My adventures in the woods, streams, rivers, fields, and lakes of Michigan

Glaucous Gull, Larus hyperboreus

Note: this post, while published, is a work in progress, as are all posts in this series, My Photo Life List. My goal is to photograph every species of bird that is seen on a regular basis here in Michigan, working from a list compiled by the Michigan chapter of the Audubon Society. This will be a lifelong project, that I began in January of 2013, and as I shoot better photos of this, or any other species, I will update the post for that species with better photos when I can. While this series is not intended to be a field guide per se, my minimum standard for the photos in this series is that one has to be able to make a positive identification of the species in my photos. The information posted here is from either my observations or the Wikipedia, the online free encyclopedia, however, I have personally shot all the photos appearing in this series.

Glaucous Gull, Larus hyperboreus

 

The glaucous gull is a large gull which breeds in the Arctic regions of the northern hemisphere and the Atlantic coasts of Europe. It is migratory, wintering from in the North Atlantic and North Pacific oceans as far south as the British Isles and northernmost states of the USA, also on the Great Lakes. A few birds sometimes reach the southern USA and northern Mexico.

This species breeds colonially or singly on coasts and cliffs, making a lined nest on the ground or cliff. Normally, 2–4 light brown eggs with dark chocolate splotches are laid.

This is a large and powerful gull, very pale in all plumages, with no black on either of the wings or the tail. The term glaucous describes its colouration. Adults are pale grey above, with a thick yellow bill. Immatures are very pale grey with a pink and black bill. This species is considerably larger, bulkier and thicker-billed than the similar Iceland Gull, and can sometimes equal the size of the Great Black-backed Gull, the largest gull species. They can weigh anywhere from 960 to 2,700 g (2.12 to 5.95 lb), averaging 1.55 kg (3.4 lb) in males and 1.35 kg (3.0 lb) in females. These gulls range from 55 to 77 cm (22 to 30 in) in length and can span 132 to 170 cm (52 to 67 in) across the wings. Among standard measurements, the wing chord is 40.8 to 50.1 cm (16.1 to 19.7 in), the bill is 4.9 to 6.9 cm (1.9 to 2.7 in) and the tarsus is 6 to 7.7 cm (2.4 to 3.0 in). They take four years to reach maturity. The call is a “laughing” cry similar to that of the Herring Gull but deeper.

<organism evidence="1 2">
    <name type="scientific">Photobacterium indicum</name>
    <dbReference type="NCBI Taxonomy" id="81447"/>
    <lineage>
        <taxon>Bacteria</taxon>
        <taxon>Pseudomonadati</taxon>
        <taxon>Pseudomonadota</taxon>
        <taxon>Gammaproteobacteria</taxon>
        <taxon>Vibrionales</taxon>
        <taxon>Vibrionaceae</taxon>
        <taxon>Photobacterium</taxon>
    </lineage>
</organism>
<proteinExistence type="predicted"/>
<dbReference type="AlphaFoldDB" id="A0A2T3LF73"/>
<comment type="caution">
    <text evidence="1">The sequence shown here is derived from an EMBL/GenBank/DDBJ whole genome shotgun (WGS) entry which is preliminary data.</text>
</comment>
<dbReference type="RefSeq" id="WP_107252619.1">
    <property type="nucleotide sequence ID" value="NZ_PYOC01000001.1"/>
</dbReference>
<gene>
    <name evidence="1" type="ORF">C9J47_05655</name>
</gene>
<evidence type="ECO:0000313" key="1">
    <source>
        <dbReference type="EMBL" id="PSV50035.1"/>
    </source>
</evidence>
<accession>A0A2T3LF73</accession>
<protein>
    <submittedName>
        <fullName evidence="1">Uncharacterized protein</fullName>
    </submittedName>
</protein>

These are omnivores like most Larus gulls, and they will eat fish, insects, molluscs, starfish, offal, scraps, eggs, small birds, small mammals and carrion as well as seeds, berries and grains.

 

On to my photos:

 

Iceland gull

Glaucous Gull, Larus hyperboreus

Iceland gull

Glaucous Gull, Larus hyperboreus

Iceland gull

Glaucous Gull, Larus hyperboreus

Iceland gull

Glaucous Gull, Larus hyperboreus

JVIS2293

Glaucous Gull, Larus hyperboreus

This is number 157 in my photo life list, only 193 to go!

That’s it for this one, thanks for stopping by!

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8 responses

  1. Nice pic.

    May 20, 2014 at 2:18 am

    • Thank you.

      May 20, 2014 at 6:28 am

  2. A powerful looking gull. Unusual to see a gull with no black markings at all.

    May 20, 2014 at 8:50 am

    • Thanks Clare, that’s what caught my eye, no black on the gull at all, and that’s a key feature to identify this species.

      May 20, 2014 at 8:58 am

  3. Loved the pictures of the gull in flight, thank you.

    May 20, 2014 at 10:01 am

    • Thank you!

      May 20, 2014 at 1:43 pm

  4. Nice shots of his upper wings. This one looks built for speed, like a racer.

    May 20, 2014 at 3:10 pm

    • Thanks, if I hadn’t seen the upper wings with no black, I would have thought that this was just another ring-billed gull. They may look speedy, but like most gulls, they are designed to glide with very little flapping.

      May 20, 2014 at 4:28 pm